Canada marks first terror-law conviction

Prosecution of homegrown Islamic terrorist cell is first verdict under Canada's anti-terror laws


Essentially, Shaikh was more of an active participant and instigator in criminal activities than a fly-on-the-wall informant, Chernovksy said after the verdict.

Shaikh defended his role.

"Stopping something from happening or even protecting the honour of the Muslims, protecting the honour, the integrity of our country . . . I would do it again a thousand times.''

In his ruling, Sproat rejected defence arguments that two camps organized by the alleged ringleaders were simply a religious retreat or recreational in nature.

Sproat noted participants, including the accused, marched, played paintball games, shot a 9-mm handgun, and heard lectures on waging war on the West during a camp north of Toronto in December 2005.

"It is inconceivable to me that by the end of the camp there was any doubt about its purpose,'' the judge said.

KEY EVENTS IN THE CASE OF THE TERRORIST SUSPECTS KNOWN AS THE TORONTO 18:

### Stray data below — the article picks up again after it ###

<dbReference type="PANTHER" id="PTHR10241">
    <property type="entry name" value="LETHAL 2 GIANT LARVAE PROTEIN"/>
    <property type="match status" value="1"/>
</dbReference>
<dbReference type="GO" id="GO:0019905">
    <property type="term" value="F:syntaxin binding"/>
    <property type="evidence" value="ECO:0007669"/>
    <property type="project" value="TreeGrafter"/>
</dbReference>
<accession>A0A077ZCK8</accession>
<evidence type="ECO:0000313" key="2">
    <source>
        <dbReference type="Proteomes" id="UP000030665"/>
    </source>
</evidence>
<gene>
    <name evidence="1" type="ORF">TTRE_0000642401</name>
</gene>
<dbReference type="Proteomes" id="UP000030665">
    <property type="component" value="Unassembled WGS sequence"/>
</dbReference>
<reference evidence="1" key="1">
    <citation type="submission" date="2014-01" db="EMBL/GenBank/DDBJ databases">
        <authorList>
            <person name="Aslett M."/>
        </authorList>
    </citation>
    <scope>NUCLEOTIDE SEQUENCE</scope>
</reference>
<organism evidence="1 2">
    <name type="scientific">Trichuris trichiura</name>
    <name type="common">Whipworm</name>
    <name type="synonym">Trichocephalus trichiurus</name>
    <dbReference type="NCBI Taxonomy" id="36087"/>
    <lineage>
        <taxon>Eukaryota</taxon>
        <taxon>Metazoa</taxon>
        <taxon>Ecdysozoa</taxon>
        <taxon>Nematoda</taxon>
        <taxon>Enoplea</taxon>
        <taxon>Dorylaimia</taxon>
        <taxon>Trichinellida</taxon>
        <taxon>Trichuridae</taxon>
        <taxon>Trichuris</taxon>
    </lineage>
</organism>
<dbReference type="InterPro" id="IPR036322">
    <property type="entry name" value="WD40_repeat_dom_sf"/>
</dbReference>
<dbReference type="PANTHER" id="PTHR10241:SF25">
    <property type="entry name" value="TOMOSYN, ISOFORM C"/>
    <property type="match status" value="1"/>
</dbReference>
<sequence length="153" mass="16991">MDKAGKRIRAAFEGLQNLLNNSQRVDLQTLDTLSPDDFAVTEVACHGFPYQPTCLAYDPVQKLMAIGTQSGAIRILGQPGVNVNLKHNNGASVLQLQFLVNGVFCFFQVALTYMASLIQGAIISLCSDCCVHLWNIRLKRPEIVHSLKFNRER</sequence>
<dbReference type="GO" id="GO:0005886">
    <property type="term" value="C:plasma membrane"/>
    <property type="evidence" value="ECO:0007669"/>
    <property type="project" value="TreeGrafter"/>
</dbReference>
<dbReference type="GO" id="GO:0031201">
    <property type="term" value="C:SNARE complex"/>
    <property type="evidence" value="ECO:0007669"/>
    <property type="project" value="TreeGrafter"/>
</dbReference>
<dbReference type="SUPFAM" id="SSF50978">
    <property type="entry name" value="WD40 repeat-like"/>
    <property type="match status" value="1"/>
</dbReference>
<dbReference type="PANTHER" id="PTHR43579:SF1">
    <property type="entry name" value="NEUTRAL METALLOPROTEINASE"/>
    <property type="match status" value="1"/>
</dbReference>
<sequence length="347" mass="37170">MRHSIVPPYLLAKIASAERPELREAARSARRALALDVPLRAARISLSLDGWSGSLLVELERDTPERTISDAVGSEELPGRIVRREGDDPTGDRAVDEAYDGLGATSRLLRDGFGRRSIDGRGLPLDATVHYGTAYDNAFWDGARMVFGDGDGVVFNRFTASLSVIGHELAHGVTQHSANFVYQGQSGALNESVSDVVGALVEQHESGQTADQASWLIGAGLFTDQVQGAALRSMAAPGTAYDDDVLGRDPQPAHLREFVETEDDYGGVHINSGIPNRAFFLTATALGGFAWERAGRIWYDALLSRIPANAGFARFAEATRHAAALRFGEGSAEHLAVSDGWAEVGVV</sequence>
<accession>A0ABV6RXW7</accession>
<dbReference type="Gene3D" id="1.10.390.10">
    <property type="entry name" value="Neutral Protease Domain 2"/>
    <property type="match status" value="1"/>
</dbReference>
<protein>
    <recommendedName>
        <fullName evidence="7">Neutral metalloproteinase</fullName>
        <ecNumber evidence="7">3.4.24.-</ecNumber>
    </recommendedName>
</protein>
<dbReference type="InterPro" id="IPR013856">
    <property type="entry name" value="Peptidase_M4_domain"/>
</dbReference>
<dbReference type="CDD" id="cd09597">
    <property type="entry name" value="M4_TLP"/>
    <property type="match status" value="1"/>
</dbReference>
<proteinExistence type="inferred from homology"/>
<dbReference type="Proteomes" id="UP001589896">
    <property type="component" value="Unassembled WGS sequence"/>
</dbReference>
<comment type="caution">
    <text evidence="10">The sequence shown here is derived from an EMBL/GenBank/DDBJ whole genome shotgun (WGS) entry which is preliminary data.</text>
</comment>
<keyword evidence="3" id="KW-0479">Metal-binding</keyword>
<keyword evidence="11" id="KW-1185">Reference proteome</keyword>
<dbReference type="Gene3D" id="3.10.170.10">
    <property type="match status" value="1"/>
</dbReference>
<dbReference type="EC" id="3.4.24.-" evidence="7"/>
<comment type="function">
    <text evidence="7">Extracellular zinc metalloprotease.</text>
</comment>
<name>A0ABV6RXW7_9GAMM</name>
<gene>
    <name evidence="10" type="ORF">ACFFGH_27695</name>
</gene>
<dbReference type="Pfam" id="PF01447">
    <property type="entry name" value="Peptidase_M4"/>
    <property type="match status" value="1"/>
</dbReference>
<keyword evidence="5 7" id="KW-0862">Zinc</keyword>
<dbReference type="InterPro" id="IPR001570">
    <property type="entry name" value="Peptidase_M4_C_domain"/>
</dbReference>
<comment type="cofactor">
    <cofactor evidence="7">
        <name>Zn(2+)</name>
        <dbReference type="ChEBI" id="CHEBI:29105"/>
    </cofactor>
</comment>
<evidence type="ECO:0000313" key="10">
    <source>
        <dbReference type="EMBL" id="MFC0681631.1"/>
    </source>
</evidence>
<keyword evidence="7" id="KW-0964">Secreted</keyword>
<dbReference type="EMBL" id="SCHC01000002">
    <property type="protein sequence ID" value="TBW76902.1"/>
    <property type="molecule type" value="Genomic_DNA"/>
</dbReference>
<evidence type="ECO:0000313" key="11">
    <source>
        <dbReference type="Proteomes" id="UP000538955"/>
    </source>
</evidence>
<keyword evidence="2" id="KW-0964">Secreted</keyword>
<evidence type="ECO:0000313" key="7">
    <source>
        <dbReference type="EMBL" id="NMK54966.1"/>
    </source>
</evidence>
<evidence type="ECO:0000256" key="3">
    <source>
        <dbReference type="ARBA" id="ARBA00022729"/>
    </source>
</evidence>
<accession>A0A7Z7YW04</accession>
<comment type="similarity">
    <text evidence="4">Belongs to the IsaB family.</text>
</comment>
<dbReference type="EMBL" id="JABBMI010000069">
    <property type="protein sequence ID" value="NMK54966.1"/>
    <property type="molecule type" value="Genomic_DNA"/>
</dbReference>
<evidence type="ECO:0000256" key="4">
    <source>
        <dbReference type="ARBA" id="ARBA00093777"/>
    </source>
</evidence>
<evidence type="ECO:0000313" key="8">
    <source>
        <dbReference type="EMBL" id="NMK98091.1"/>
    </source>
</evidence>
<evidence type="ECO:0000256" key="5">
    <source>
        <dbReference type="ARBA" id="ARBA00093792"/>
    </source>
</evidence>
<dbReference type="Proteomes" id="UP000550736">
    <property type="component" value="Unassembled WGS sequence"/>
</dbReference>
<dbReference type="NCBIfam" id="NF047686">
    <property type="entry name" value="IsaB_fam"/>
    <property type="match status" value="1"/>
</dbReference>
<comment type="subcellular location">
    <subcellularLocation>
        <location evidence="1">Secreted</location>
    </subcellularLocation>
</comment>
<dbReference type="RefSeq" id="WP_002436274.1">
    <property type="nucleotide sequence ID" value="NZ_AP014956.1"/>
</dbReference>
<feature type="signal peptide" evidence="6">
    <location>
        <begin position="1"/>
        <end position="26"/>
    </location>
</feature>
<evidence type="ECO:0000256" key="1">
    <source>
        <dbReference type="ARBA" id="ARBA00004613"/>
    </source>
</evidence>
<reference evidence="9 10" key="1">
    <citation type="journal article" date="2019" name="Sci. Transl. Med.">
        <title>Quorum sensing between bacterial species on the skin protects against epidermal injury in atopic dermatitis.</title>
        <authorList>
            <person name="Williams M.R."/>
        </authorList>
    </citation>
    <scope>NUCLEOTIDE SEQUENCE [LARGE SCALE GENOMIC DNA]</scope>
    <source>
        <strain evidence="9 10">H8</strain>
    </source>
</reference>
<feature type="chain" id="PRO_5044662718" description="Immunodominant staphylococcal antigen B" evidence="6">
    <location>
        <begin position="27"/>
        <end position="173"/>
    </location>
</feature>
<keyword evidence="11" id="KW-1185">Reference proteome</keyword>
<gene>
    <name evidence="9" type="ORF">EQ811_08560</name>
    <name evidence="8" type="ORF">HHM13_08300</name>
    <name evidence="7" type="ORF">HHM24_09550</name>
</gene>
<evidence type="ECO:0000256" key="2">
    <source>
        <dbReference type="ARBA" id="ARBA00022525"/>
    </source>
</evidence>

December 2005

A dozen people attend a 12-day military-style camp north of Toronto, which the Crown alleges was for terrorist training.

May 2006

Group attends a second two-day camp near Guelph.

June 2, 2006

Police carry out a series of raids in the Toronto area and arrest 10 men and five youths. Two other suspects are already jailed in Kingston. One more suspect is arrested in August.

June 6, 2006

A lawyer for an adult suspect says outside court that his client is accused of planning to storm Parliament, behead the prime minister and attack a number of sites.

June 27, 2006

The two youngest suspects -- they were 15 and 17 when arrested -- are denied bail by a justice of the peace.

July 13, 2006

Mubin Shaikh, a prominent member of Toronto's Indo-Canadian Muslim community, reveals he worked as a paid RCMP informant during the investigation.

July 14, 2006

A teen suspect is granted bail, making him the first of the group to be released.

Jan. 16, 2007

Preliminary hearing begins for four youth suspects.

Feb. 23, 2007

Charges are stayed against the youngest suspect.

July 31, 2007

Charges are stayed against two other youth suspects.

Sept. 24, 2007

Federal prosecutors move to stop the adult suspects' preliminary hearing and go straight to trial. Charges are stayed against the accused, then charges are reissued, resulting in five suspects facing additional charges and three each having one charge dropped.

March 25, 2008

Trial begins for suspect who was youth at time of his arrest. He pleads not guilty.

April 15, 2008

Crown asks for stay of proceedings against four of the adult suspects.

Sept. 25, 2008

Judge finds youth suspect, now 20, guilty on a charge of participating in a terrorist activity. He becomes first person to be convicted under anti-terror legislation passed in 2001.

Source: The Canadian Press